Statins are among the most widely-used medications worldwide. They are usually given to treat common diseases of the heart and blood vessels.
An observational study, led by the University of Oxford, used electronic health records of 673,177 people with a new diagnosis of depression, registered with primary care on QResearch. The “real-world” sample including patients with several comorbidities and taking many other medications.
The study showed that people taking a statin and an antidepressant, compared to an antidepressant alone, had fewer antidepressant discontinuations due to any cause and due to adverse events, therefore better antidepressants’ acceptability and tolerability. However, no effect on depressive symptoms was seen.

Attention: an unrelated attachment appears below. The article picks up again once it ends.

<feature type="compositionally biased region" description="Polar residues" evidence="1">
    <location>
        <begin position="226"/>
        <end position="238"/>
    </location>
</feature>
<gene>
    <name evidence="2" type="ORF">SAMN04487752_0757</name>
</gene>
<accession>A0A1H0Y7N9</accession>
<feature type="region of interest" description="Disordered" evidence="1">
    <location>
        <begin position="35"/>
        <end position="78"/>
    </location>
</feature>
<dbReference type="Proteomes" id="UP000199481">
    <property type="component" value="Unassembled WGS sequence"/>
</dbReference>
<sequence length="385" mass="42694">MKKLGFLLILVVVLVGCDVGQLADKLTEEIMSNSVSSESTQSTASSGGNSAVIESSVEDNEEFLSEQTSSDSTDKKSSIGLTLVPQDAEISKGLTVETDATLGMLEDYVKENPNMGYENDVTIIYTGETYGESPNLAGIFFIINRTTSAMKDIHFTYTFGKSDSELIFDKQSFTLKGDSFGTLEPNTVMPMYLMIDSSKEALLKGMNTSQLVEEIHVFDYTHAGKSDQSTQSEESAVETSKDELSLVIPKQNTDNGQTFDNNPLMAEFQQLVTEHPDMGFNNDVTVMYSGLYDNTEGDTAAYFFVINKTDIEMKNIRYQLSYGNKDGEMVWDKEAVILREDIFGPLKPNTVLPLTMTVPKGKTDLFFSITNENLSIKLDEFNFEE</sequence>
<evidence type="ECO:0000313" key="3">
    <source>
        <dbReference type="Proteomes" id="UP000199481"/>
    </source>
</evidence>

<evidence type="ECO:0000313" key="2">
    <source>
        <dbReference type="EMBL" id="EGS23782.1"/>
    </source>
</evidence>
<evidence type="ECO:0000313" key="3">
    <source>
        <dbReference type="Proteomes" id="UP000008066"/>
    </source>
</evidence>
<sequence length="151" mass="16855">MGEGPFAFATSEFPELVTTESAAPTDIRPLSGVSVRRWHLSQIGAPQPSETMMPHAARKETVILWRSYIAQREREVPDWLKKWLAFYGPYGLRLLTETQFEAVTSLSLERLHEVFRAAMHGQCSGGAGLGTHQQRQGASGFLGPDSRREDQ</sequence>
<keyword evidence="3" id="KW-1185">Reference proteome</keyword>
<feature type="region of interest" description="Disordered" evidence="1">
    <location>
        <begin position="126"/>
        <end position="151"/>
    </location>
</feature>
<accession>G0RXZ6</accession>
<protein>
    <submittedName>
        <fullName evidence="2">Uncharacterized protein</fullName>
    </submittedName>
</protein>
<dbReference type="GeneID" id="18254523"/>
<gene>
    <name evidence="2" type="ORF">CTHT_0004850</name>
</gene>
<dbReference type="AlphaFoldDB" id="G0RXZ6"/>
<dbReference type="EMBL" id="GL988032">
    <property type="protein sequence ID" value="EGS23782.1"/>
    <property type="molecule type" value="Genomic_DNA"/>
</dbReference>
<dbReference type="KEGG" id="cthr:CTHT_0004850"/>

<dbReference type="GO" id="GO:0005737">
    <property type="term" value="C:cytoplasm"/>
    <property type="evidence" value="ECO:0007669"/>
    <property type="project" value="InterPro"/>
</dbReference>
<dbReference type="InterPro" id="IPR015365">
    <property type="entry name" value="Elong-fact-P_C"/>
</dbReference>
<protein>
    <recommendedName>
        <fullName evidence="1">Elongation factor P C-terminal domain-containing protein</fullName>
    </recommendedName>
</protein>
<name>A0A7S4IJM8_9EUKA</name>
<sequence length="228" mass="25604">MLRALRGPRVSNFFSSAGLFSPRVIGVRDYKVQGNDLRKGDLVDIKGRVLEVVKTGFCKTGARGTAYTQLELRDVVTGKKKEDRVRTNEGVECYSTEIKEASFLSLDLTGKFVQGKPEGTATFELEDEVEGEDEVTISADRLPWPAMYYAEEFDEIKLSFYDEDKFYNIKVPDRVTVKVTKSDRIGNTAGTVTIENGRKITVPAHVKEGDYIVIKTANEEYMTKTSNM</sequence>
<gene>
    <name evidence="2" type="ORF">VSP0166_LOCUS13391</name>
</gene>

Dr Riccardo De Giorgi, study author and Clinical Lecturer in General Adult Psychiatry, University of Oxford, said:
The idea that using a statin at the same time of an antidepressant might boost people’s concordance with treatment is appealing: statins are safe medications, while we know that stopping an antidepressant during the first year of treatment has a high likelihood of depressive relapse."